There are several potential sources of bias. It is not important to remember what they are called, but you should be able to recognise sources of bias in a study. One way that bias can occur in a study is when the healthcare providers, patients, and data collectors participating in an intervention study are not masked or blinded to the treatment allocation. In an ideal world, studies would be “triple blinded”—that is, the healthcare provider delivering the intervention, the patient, and the research staff measuring the outcomes would not know which treatment the patient was receiving. Although triple blinding is possible in randomised trials evaluating new drugs, it is far more difficult to achieve in evaluations of most nursing interventions. Often, neither the nurses delivering the intervention nor the patients receiving the intervention can be masked (eg, nurses know that they are providing a patient education intervention and patients know that they are receiving it). In such studies, it is often possible, however, to mask the person measuring the outcome. By ensuring that the person measuring the outcome is masked to a patient's group allocation, researchers try to minimise the bias that could be introduced by unconscious adjustments assessors might make if they were aware of a patient's group allocation. For example, in the study by Dunn et al (p 117), which compared 2 interventions to increase physical activity, the people who assessed blood pressure, pulse rate, and body fat did not know which intervention participants had received. If they had known, this might have influenced their perceptions when they were doing the measurements, particularly if they had a clear opinion about which intervention was most effective. Similarly, participants reporting their own level of activity might alter their reporting of actual behaviour depending on whether they enjoyed or if they wished they had been allocated to a different group. Beginning with this issue of Evidence-Based Nursing, we will specify in the description of the design, whether the study was unblinded, single, or double blinded and who was blinded.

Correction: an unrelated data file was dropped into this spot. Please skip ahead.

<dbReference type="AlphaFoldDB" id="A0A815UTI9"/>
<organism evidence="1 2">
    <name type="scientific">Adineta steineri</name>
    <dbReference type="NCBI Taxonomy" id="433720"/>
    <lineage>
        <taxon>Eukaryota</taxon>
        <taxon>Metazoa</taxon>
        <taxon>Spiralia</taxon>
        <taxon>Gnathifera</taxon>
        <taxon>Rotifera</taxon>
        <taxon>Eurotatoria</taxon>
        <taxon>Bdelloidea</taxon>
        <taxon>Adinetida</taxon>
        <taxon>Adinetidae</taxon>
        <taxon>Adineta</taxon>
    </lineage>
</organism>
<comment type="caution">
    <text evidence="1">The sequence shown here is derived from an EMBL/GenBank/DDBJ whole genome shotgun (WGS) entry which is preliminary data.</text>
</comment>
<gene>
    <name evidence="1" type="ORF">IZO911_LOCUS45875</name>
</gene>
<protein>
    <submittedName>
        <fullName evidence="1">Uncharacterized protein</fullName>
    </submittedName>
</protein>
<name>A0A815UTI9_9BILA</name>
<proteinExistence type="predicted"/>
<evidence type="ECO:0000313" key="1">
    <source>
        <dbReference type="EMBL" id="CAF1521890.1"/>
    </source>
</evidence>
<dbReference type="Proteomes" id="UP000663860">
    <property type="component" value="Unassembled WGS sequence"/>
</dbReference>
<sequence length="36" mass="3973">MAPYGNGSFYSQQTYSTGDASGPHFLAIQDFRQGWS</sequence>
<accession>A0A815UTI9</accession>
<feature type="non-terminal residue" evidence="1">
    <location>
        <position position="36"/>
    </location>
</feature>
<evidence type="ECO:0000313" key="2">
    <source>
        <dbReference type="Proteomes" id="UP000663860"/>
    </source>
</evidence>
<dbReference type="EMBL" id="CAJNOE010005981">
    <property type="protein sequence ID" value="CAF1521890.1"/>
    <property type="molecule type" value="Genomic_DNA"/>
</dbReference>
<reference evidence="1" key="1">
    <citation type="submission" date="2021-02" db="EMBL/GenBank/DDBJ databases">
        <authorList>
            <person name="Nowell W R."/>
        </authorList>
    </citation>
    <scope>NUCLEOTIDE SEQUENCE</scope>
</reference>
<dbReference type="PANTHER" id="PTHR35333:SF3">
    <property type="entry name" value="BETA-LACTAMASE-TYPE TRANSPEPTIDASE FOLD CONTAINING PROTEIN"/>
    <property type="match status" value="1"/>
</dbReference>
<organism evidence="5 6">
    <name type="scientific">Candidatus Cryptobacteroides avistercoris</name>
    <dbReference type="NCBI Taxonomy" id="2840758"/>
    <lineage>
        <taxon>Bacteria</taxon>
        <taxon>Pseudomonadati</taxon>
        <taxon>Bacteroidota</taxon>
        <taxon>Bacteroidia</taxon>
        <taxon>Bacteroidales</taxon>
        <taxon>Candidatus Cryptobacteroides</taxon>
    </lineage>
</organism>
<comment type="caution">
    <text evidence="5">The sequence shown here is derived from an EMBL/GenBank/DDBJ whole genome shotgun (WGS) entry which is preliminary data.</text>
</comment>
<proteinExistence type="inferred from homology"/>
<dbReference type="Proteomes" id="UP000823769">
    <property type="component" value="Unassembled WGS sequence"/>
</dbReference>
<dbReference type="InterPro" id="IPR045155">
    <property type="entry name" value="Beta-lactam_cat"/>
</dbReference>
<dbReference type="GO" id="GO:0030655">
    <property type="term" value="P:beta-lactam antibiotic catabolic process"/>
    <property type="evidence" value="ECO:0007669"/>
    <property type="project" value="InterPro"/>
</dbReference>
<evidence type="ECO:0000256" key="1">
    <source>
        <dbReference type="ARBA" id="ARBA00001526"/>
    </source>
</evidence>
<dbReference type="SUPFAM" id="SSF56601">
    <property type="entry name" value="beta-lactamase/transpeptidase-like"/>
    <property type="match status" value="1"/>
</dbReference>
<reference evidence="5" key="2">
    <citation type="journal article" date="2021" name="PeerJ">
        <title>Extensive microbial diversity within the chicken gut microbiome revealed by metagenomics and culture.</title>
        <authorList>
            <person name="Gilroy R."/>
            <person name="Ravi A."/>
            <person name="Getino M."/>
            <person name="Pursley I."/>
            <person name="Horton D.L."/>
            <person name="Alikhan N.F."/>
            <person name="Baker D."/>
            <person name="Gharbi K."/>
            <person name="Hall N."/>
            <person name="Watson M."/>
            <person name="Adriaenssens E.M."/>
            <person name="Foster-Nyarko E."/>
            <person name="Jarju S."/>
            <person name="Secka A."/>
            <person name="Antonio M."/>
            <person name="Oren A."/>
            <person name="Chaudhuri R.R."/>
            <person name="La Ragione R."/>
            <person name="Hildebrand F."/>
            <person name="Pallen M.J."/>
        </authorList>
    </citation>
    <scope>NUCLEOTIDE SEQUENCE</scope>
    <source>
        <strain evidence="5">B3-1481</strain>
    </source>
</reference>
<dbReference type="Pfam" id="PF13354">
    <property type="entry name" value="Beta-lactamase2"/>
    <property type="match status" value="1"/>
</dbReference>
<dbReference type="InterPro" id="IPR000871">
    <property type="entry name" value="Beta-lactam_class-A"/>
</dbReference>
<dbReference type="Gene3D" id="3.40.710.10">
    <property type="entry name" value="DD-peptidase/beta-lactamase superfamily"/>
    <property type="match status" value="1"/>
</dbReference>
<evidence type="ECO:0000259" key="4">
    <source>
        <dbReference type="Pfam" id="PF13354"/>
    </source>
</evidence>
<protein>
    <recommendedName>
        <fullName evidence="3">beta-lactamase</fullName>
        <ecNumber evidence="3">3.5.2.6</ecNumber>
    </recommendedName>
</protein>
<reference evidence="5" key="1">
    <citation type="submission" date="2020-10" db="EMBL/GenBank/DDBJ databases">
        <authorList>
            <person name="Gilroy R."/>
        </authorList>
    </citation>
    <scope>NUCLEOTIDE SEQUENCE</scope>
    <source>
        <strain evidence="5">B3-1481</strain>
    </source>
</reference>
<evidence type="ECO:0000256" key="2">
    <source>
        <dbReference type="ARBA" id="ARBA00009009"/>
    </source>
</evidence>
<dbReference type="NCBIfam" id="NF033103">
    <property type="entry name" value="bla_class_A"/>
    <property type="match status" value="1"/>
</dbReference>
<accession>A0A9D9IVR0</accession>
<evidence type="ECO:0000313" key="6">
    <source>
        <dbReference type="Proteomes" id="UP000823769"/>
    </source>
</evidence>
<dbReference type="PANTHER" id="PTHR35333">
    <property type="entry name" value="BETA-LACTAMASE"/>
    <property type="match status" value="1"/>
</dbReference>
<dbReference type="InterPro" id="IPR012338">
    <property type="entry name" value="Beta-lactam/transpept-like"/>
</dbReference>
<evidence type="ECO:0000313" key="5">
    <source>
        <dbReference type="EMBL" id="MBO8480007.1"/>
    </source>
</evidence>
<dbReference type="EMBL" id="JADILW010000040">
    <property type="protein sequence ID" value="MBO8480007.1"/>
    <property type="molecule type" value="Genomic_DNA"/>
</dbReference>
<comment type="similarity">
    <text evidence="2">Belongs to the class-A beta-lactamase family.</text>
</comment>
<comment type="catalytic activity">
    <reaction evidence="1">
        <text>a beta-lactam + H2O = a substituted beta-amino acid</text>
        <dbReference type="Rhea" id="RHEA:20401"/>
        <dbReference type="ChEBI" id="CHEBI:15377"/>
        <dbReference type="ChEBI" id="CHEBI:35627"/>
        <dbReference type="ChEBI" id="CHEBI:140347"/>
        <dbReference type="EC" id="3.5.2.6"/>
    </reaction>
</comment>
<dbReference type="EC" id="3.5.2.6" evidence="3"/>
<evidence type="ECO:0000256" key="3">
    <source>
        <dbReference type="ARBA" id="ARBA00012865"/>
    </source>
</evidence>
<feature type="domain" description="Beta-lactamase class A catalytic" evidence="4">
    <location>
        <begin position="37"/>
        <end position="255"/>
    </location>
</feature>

Another common type of bias is social desirability bias, in which people's responses to questions may reflect their desire to under report their socially unfavourable habits, such as the number of cigarettes smoked, illicit drug use, or unsafe sexual practices. Conversely, people may overestimate what they perceive to be socially desirable practices, such as exercise participation or daily intake of fruits and vegetables.

A third type of bias is recall bias, which acknowledges that human memory is fallible. Reports of seat belt use 5 years ago or fibre intake last month, for example, are not as accurate as concurrent or prospective measurements, where seat belt use or diet diaries are recorded on a daily basis.

Investigators often use strategies to try to overcome these potential biases. These strategies include having outcome assessors who do not know the purpose of a study nor which intervention the patient received; having study participants complete self report questionnaires in a private area, ensuring that their responses to sensitive or potentially embarrassing questions are confidential; and collecting information on a prospective basis (ie, as it happens), rather than on a retrospective basis (historically).


In summary, readers of research reports need to consider the type of measures that are used, the reliability and validity of the measures, and methods used to minimise bias in the measurement of outcomes. These are some of the elements considered when selecting studies for abstraction in Evidence-Based Nursing. In the next issue of the journal, the EBN Notebook will address how study outcomes are analysed and the appropriateness of the statistical test for the type of data collected.